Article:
Weight loss surgery, also known as bariatric surgery, aims to dramatically affect a patient’s weight by surgical means. Obesity is a major health risk, and can have an extremely negative impact on a patient’s wellbeing in many other ways, from personal relationships to self-confidence. When an obese patient has exhausted other means of losing weight & found them ineffective, they may consider undergoing a gastric sleeve procedure in order to dramatically reduce their weight & change their eating habits forever.

The question of whether a gastric sleeve can change your life is an extremely personal one. There’s no doubt that navigating the physical world as a slimmer individual can be far easier and less exhausting than as a heavier person. Some patients find that their world seems to open up, as they are able to explore their surroundings, travel and take part in more physical activities. This in turn leads to more self-confidence, new social connections and an upturn in outlook and mood.

Being obese can be isolating for many reasons, and some patients feel as though they are putting their social lives on hold until they are slimmer. Self-confidence and self-esteem may not be high, and obese patients might find joining in and taking part in social activities start to take a back seat in their lives. Once they are recovered from surgery and enjoying the dramatic weight loss that follows a gastric sleeve procedure, they may feel energised and empowered to go out, experiment with new wardrobe styles and meet new people. This aspect of the procedure can also be life-changing, as new friends, a new social scene and even a new partner can all follow a gastric sleeve operation.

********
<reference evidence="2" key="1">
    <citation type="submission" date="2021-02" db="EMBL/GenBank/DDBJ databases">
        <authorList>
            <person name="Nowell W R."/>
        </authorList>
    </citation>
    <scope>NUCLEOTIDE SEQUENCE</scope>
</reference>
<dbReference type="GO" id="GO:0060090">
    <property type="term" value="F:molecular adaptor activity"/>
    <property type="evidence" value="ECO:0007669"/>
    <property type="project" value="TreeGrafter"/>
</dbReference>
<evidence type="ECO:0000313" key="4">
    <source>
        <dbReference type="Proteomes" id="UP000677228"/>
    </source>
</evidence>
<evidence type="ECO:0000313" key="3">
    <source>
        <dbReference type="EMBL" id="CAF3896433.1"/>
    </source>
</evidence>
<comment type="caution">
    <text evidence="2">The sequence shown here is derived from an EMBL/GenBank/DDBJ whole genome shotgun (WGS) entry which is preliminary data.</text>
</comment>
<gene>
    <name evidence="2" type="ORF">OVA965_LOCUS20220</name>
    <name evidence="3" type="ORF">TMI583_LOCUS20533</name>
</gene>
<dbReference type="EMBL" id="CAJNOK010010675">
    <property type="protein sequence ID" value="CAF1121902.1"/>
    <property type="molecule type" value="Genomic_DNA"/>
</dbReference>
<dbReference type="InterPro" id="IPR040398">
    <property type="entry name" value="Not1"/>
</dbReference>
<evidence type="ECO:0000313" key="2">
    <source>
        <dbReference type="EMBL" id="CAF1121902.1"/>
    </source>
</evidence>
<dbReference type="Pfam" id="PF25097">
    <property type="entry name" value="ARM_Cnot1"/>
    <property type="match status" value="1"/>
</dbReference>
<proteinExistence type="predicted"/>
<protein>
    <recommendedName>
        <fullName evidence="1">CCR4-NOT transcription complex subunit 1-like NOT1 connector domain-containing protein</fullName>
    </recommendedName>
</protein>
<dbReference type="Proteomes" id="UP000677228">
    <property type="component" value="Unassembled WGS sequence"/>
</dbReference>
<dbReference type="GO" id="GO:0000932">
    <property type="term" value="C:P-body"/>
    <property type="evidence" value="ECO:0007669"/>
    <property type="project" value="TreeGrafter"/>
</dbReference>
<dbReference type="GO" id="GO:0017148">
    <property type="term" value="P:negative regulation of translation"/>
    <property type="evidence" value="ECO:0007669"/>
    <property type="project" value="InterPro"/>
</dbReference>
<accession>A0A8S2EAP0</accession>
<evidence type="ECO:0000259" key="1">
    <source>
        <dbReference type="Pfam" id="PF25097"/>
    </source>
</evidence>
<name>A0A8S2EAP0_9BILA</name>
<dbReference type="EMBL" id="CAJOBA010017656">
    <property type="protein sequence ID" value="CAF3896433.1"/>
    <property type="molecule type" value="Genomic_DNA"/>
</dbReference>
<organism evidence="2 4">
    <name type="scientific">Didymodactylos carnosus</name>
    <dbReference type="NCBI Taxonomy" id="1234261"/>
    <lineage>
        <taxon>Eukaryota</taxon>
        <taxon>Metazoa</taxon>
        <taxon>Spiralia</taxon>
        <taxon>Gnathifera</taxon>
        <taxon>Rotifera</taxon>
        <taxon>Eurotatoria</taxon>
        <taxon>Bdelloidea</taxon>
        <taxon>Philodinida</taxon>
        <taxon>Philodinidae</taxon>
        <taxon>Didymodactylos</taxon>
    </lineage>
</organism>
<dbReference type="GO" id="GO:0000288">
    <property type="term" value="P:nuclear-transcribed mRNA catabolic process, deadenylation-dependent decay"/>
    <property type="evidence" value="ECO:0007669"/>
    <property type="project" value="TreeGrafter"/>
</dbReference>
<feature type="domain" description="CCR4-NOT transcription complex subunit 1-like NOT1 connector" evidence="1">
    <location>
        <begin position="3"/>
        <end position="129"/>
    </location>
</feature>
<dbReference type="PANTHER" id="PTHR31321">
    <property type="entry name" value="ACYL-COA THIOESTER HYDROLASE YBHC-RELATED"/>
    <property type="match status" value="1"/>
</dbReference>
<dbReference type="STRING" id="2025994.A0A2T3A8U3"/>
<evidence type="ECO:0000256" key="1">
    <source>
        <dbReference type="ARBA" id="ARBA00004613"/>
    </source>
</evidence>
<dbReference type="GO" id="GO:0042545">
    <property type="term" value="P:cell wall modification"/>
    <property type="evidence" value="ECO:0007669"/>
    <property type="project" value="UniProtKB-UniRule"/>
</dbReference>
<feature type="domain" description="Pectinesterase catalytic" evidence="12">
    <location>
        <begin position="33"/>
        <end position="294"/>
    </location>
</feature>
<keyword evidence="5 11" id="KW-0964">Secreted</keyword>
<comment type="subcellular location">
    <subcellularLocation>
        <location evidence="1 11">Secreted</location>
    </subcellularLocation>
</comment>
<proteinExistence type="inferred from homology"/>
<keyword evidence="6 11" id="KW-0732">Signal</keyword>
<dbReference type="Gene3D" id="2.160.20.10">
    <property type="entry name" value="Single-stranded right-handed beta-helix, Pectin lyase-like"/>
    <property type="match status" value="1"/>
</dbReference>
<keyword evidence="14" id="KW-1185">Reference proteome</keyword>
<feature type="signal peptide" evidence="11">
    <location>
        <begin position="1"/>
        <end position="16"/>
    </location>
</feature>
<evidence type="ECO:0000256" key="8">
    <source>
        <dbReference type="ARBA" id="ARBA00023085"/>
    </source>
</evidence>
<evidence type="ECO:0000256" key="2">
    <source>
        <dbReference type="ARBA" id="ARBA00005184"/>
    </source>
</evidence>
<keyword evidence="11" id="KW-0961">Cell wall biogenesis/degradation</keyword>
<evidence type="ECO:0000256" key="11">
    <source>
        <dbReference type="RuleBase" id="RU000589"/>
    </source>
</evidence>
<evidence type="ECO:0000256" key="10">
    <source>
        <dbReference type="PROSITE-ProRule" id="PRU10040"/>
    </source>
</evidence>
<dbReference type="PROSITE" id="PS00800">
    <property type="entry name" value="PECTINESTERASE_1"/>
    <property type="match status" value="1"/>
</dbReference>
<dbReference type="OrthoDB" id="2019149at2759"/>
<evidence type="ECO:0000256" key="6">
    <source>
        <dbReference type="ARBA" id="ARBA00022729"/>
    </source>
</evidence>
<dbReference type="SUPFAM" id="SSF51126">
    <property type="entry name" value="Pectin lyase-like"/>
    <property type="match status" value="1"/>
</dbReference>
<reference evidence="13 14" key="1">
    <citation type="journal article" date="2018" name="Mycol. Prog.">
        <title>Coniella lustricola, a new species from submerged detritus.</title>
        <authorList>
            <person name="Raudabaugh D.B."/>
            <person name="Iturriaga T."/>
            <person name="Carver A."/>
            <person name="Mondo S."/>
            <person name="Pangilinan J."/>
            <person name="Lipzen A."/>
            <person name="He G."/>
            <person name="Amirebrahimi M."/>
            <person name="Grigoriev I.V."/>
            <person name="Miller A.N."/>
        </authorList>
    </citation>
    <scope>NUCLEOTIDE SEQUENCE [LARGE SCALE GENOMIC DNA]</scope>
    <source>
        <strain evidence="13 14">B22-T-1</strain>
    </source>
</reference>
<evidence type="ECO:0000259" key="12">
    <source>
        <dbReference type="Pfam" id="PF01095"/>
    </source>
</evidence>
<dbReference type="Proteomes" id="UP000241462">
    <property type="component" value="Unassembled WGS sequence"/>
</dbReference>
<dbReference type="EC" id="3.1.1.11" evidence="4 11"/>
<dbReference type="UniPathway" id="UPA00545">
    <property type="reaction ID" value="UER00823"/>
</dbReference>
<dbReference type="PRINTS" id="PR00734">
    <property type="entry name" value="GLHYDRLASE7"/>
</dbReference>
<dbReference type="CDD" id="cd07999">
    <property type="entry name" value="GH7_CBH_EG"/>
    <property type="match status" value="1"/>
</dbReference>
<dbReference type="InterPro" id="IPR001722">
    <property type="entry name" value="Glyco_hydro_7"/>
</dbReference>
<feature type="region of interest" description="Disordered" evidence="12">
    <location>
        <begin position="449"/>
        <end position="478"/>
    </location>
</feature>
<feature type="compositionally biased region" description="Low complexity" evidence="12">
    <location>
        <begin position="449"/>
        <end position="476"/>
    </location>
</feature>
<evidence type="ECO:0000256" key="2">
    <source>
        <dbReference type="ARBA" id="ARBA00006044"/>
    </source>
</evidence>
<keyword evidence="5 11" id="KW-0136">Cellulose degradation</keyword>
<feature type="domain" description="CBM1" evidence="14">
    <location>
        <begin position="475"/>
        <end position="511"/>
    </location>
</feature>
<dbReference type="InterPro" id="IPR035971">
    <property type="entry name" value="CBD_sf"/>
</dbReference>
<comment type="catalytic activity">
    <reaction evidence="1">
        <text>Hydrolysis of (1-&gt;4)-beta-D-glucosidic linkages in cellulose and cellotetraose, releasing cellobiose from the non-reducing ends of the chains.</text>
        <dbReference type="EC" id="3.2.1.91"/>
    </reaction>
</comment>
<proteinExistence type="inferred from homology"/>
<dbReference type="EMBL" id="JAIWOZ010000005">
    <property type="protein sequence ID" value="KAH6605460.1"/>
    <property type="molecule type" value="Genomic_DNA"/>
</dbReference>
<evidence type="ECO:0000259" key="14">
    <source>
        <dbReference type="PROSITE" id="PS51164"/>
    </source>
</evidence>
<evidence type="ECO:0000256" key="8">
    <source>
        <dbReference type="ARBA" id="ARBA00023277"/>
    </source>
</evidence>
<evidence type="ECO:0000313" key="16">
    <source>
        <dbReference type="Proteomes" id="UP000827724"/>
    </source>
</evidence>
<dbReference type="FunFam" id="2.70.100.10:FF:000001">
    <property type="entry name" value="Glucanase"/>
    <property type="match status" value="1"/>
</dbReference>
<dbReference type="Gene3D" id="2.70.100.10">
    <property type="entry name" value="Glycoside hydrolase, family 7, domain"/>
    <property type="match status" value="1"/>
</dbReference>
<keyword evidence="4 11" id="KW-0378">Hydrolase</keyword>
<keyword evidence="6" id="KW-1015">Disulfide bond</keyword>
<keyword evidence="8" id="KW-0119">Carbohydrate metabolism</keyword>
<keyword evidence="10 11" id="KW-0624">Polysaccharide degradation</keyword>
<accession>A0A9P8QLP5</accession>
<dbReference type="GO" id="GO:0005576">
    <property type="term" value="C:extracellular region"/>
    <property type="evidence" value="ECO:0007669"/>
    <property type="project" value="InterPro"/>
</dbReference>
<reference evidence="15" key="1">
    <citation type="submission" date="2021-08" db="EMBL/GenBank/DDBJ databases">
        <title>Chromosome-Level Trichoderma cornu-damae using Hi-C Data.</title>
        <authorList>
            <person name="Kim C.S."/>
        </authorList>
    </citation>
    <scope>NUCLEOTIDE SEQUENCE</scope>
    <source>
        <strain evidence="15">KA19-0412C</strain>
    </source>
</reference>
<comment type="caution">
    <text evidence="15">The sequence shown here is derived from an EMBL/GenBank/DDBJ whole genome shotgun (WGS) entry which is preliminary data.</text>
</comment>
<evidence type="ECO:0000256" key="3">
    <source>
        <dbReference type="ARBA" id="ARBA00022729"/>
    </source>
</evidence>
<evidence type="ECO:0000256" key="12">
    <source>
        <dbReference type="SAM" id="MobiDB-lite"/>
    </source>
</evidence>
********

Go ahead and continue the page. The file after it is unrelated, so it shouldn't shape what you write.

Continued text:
Mental illness such as depression and anxiety, although not directly caused by obesity, can be exacerbated by the additional stresses and strains of being overweight. While all mental illnesses should be treated individually by a doctor, many patients find that the positivity or even thrill that they experience from post-surgery weight loss, helps to balance out negative feelings or thought patterns that could reasonably be ascribed to mental illness or distress. The patient is also forced to learn new methods of coping with negative emotions that don’t involve food. This can lead to healthier ways of balancing the chemicals in the brain, so that a low mood or yo-yoing moods are harmonised in a wholesome way, with social interaction and exercise.

Author's Bio: 

Layla Randle-Conde, freelance content writer for MedAway.

MedAway are a health tourism company providing affordable procedures to help people realise their weightloss, hairloss and cosmetic goals.